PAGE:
Neo Soul Today

Neo Soul Today is an authoritative source for informed and intelligent opinion, reviews, news, and other content about neo soul music, its artists, culture, and industry.

Sunday, July 17, 2005

Neo Soul Lexicon: Neo Soul Artists vs. Contributing Artists

By Sean
Editor-in-Chief, Neo Soul Today

This brief second installment of the Neo Soul Lexicon Series is devoted to what we refer to at Neo Soul Today when we use the terms neo soul artist and contributing artist. I believe it is important to articulate what these two terms mean before further delving into a lexicon (or vocabulary) for neo soul. I hope that this installment proves enlightening; especially in terms of who is not really a neo soul artist.

Neo Soul Artist
A neo soul artist is a person or group of people who sing, write, produce, remix, or play neo soul music as their primary music. It is common for neo soul artists to branch out and make songs (or even entire albums) within other closely-related genres. However, their core-competency is neo soul. To be objective, a neo soul artist is defined as such by a combination of the sound of the songs he makes and the general consensus of mature, rational neo soul listeners. A neo soul artist is not defined as such by himself, record labels, the media, or any other party. Using the power of blogging, Neo Soul Today strives to credibly represent the general consensus of mature neo soul listeners on numerous neo soul topics such as the various sounds of neo soul and who makes them. The table below contains examples of neo soul artists.

Examples of Neo Soul Artists





Adriana Evans
Alison Crockett
Amel Larrieux
Amp Fiddler
Angela Johnson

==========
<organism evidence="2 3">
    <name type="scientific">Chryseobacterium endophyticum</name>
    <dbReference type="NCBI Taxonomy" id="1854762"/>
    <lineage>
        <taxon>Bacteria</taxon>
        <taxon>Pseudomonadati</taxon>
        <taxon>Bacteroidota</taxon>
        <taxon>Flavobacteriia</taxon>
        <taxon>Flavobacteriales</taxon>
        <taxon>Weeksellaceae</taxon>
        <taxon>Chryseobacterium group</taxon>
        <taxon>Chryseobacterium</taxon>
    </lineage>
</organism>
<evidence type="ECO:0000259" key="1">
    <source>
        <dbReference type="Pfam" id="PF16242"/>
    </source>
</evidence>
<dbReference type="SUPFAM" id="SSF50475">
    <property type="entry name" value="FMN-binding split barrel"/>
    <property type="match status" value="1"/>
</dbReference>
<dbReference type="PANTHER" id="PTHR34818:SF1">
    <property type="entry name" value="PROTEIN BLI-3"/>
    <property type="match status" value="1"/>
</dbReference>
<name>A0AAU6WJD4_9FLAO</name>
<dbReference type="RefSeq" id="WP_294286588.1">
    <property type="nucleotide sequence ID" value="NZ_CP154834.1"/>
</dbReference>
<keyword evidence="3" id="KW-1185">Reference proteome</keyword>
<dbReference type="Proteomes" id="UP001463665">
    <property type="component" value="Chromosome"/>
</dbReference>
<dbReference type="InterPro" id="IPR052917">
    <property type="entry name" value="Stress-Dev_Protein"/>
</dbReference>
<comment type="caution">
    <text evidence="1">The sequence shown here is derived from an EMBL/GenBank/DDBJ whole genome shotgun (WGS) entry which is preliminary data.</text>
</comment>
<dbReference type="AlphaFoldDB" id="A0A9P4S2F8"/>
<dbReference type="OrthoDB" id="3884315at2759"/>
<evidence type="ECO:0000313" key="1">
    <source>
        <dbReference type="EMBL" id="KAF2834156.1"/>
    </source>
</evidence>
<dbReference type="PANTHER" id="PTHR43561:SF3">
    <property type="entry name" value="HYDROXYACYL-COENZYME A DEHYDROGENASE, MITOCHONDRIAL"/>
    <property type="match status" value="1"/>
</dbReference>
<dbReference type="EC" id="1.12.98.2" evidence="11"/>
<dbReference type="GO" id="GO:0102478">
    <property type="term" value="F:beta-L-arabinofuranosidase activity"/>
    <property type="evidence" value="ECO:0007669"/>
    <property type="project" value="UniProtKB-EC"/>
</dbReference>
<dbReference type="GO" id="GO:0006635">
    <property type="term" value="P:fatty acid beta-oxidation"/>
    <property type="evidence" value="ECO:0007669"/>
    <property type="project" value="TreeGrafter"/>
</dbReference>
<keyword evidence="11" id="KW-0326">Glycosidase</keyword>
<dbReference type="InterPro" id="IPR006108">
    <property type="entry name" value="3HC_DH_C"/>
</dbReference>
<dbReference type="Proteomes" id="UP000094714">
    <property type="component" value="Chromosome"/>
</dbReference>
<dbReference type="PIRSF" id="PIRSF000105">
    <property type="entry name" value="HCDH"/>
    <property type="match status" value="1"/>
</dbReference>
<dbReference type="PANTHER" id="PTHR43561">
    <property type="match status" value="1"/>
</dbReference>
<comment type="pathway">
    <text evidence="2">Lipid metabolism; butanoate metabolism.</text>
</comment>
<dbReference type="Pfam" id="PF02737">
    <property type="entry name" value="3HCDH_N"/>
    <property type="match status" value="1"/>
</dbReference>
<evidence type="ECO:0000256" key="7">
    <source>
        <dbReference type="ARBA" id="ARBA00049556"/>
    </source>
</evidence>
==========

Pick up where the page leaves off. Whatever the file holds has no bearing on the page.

Carmen Rodgers
Cody Chesnut
Conya Doss
Eric Roberson (Erro)
Erykah Badu
Fertile Ground
Ivana Santilli
Jaguar Wright
Jasmine Jones
Jazmine Sullivan
Jill Scott
Julie Dexter
Kim Hill
Kindred "The Family Soul"
Leela James
Les Nubians
Lizz Fields
Me'shell Ndegeocello
Michael Johnson
N'Dea Davenport
Peven Everett
Rhian Benson
Shaun Escoffery
Van Hunt
Vikter Duplaix
Zap Mama
Zero 7

The Brand New Heavies
Cooly's Hot Box
Roy Hargrove

Eric Roberson
James Poyser
Kaidi Tatham (a.k.a. Agent K)

Contributing Artist
A contributing artist is one from another genre who contributes to the neo soul art form occasionally by creating neo soul songs over the course of his career. It is very common for artists from other closely-related genres to branch out and make neo song songs either on their album, on a compilation, or as a collaborator on another’s album. However, their core-competency is not neo soul. To be objective, a contributing artist is defined as such by a satisfaction of the following criteria:

1. His primary sound is not in the neo soul sound range
2. The sound of one or more of his songs falls within the neo soul sound range
3. It is the general consensus of mature, rational neo soul listeners that the above criteria are true about the artist
A contributing artist is not defined as such by himself, record labels, the media, or any other party. Using the power of blogging, Neo Soul Today strives to credibly represent the general consensus of mature neo soul listeners on various neo soul topics such as artists from other closely-related genres that contribute to the neo soul art form. The table below contains examples (many surprising) of contributing artists.

Examples of Contributing Artists